Nearly 400,000 children at risk of severe acute malnutrition in the Greater Kasai due to violence

24 May 2017

UNICEF

KINSHASA/DAKAR/GENEVA/NEW YORK, 24 May 2017– The crisis in Greater Kasai in the Democratic Republic of the Congo (DRC) has severely disrupted life-saving interventions for children in recent months, putting an estimated 400,000 children at risks of severe acute malnutrition, said UNICEF.

Across the five provinces of Greater Kasai, critical health infrastructures are no longer operational due to the conflict. In Central Kasai Province alone, more than one-third of health centers have been forced to close following looting, due to security concerns for staff or lack of medical supplies, depriving children of vital services and medicine.

“These children are among the most vulnerable in the country, and now they face a looming crisis if access to basic services is not restored quickly,” said Marie-Pierre Poirier, UNICEF’s Regional Director for West and Central Africa. “Without adequate health care, without access to food and clean water, the lives of hundreds of thousands of children are at risk.”

The nutrition situation of children is of particular concern because insecurity has made farming difficult for the local population. Eight health zones in Greater Kasai have been put on nutritional alert since the intensification of the conflict in August 2016. Supplies of food and basic necessities are dwindling, and displacement has forced families to live in conditions with inadequate hygiene or sanitation.

Even before the latest wave of violence, the Kasai Provinces were among the poorest in the country. More than one in ten children die before the age of five due to lack of adequate health care. Half the children suffer from chronic malnutrition or stunting. In recent months, widespread conflict across the region has exacerbated the situation.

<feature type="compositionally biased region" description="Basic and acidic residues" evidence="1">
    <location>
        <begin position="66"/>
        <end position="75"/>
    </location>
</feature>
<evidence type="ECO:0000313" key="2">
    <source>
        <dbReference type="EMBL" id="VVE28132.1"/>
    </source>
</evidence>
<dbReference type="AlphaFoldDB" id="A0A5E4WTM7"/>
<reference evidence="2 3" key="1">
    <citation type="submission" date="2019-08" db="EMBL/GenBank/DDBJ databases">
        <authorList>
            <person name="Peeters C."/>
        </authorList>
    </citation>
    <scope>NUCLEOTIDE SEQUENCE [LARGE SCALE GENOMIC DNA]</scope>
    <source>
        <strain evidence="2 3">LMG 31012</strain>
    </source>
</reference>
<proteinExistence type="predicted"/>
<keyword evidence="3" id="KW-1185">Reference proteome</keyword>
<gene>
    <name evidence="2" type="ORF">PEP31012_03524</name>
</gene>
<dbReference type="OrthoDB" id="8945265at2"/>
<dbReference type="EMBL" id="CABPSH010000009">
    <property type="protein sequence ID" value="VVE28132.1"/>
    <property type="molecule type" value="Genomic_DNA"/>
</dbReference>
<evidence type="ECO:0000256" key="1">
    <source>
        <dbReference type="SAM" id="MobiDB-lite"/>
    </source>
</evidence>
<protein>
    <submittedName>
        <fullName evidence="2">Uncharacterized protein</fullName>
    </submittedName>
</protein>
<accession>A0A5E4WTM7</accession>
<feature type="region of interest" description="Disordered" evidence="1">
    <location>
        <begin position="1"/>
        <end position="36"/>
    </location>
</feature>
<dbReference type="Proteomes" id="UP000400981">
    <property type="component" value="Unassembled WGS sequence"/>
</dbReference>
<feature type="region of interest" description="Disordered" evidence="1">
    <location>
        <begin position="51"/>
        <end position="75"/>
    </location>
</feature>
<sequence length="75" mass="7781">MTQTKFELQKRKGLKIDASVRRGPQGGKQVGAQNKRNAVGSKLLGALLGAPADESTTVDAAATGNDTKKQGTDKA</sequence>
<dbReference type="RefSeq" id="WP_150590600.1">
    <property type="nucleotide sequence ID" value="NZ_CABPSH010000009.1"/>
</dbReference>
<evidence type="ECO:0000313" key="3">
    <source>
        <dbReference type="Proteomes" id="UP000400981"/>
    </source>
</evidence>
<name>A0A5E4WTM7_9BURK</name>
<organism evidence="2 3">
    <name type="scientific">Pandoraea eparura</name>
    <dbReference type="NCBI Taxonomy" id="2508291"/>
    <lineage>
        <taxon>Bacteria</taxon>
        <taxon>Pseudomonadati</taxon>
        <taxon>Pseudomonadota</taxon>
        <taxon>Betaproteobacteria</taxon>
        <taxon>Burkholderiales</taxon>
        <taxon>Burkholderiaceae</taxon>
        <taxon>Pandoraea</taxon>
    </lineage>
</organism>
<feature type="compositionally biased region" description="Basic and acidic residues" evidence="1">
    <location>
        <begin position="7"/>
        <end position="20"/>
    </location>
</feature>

"Our priority over the next few weeks is to reach thousands of severely malnourished children that can no longer be cared for in the health centers that have been destroyed,” said Tajudeen Oyewale, acting UNICEF Representative in the Democratic Republic of Congo. “But insecurity in these remote areas is making our work very challenging.”

UNICEF has stepped up its humanitarian response across the five Kasai provinces, providing therapeutic food to thousands of children in nutritional centres and training hundreds of community workers so they are able to screen children suffering from severe acute malnutrition.

UNICEF needs US $40.2 million for its emergency response in Greater Kasai.

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